Thanks for the bits of information, but I'm pretty sure my friend meant
deep offshore ocean, not localized areas near the shore. I'm curious about
the overall "health" of the oceans. Can anyone point me to some real
facts and figures showing perhaps the last 30 years or more?
> In a message dated 7/17/01 11:00:35 AM, email@example.com writes:
> >> The ecologists have concerns with the amount of fertilizer we're dumping
> >> in the oceans. While not exactly pollution, it tends to eutrophize the
> >> water (ie make it full of algae) and this could zap a lot of coastal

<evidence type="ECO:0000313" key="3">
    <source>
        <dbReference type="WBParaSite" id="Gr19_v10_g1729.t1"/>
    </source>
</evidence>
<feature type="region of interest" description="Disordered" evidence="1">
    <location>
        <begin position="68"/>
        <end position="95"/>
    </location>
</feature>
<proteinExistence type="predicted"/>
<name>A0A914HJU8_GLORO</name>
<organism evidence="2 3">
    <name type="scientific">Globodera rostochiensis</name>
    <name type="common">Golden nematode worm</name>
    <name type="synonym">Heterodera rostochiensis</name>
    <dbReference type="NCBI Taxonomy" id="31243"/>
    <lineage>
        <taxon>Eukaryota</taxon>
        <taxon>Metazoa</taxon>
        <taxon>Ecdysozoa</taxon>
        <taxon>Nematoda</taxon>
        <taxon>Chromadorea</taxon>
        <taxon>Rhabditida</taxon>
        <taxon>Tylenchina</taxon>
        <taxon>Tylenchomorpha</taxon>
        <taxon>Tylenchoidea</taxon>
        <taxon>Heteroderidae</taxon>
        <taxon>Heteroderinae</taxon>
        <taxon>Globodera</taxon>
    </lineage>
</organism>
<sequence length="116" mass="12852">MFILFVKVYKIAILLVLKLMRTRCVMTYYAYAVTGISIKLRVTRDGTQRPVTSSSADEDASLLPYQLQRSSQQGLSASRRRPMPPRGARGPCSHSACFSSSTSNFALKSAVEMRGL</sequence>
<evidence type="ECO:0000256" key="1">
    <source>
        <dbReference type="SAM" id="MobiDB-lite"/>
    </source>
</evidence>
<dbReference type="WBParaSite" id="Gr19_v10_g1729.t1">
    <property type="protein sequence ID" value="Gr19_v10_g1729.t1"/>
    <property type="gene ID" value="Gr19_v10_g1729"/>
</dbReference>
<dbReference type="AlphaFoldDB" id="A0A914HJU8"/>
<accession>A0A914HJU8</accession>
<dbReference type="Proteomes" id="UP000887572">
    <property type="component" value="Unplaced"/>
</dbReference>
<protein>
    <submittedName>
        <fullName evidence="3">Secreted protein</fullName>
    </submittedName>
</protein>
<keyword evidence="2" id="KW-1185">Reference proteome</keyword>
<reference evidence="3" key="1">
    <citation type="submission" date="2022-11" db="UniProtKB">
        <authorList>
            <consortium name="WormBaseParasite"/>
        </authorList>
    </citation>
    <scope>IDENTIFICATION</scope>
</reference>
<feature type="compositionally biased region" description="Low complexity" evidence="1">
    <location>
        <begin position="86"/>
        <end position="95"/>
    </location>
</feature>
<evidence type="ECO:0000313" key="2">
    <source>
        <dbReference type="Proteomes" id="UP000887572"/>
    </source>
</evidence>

> >> communities. Jeremy Jackson claims, based on sediment cores,
> >> that our concept of bays a eutrophic is wrong; they weren't that
> >> way before farming.
> >Sure, but how far back? Back to the introduction of chemical
> >fertilizers? Back to the beginning of organized farming (~3500 BC)?
> The data he cited was from Chesapeake bay, and he claimed a noticeable
> effect from European farming in the 1700's, becoming more extreme
> since. If he were looking at, say, some European lagoon it would be
> hard for him to claim it wasn't some ongoing silting-up process over
> the many thousands of years. (It's boggling to see how much the
> Hwang Ho has filled in over 2500 years)
-- Brian Atkins Director, Singularity Institute for Artificial Intelligence http://www.singinst.org/
This archive was generated by hypermail 2b30 : Fri Oct 12 2001 - 14:39:49 MDT